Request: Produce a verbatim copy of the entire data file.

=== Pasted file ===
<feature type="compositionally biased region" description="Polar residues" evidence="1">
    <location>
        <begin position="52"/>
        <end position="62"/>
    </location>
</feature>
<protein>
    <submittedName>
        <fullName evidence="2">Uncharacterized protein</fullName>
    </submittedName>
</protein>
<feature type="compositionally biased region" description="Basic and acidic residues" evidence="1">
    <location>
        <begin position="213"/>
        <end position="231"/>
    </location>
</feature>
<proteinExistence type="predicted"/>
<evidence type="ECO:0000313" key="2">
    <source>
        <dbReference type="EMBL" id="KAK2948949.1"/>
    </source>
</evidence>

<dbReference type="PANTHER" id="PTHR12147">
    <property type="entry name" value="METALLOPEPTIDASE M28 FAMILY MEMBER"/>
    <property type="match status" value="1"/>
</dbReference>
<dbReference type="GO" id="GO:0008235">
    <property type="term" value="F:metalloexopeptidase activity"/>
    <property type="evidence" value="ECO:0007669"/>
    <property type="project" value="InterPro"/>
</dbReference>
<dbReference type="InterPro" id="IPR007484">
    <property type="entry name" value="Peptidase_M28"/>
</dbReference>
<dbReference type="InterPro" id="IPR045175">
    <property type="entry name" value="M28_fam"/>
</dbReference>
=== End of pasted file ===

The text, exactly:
<feature type="compositionally biased region" description="Polar residues" evidence="1">
    <location>
        <begin position="52"/>
        <end position="62"/>
    </location>
</feature>
<protein>
    <submittedName>
        <fullName evidence="2">Uncharacterized protein</fullName>
    </submittedName>
</protein>
<feature type="compositionally biased region" description="Basic and acidic residues" evidence="1">
    <location>
        <begin position="213"/>
        <end position="231"/>
    </location>
</feature>
<proteinExistence type="predicted"/>
<evidence type="ECO:0000313" key="2">
    <source>
        <dbReference type="EMBL" id="KAK2948949.1"/>
    </source>
</evidence>

<dbReference type="PANTHER" id="PTHR12147">
    <property type="entry name" value="METALLOPEPTIDASE M28 FAMILY MEMBER"/>
    <property type="match status" value="1"/>
</dbReference>
<dbReference type="GO" id="GO:0008235">
    <property type="term" value="F:metalloexopeptidase activity"/>
    <property type="evidence" value="ECO:0007669"/>
    <property type="project" value="InterPro"/>
</dbReference>
<dbReference type="InterPro" id="IPR007484">
    <property type="entry name" value="Peptidase_M28"/>
</dbReference>
<dbReference type="InterPro" id="IPR045175">
    <property type="entry name" value="M28_fam"/>
</dbReference>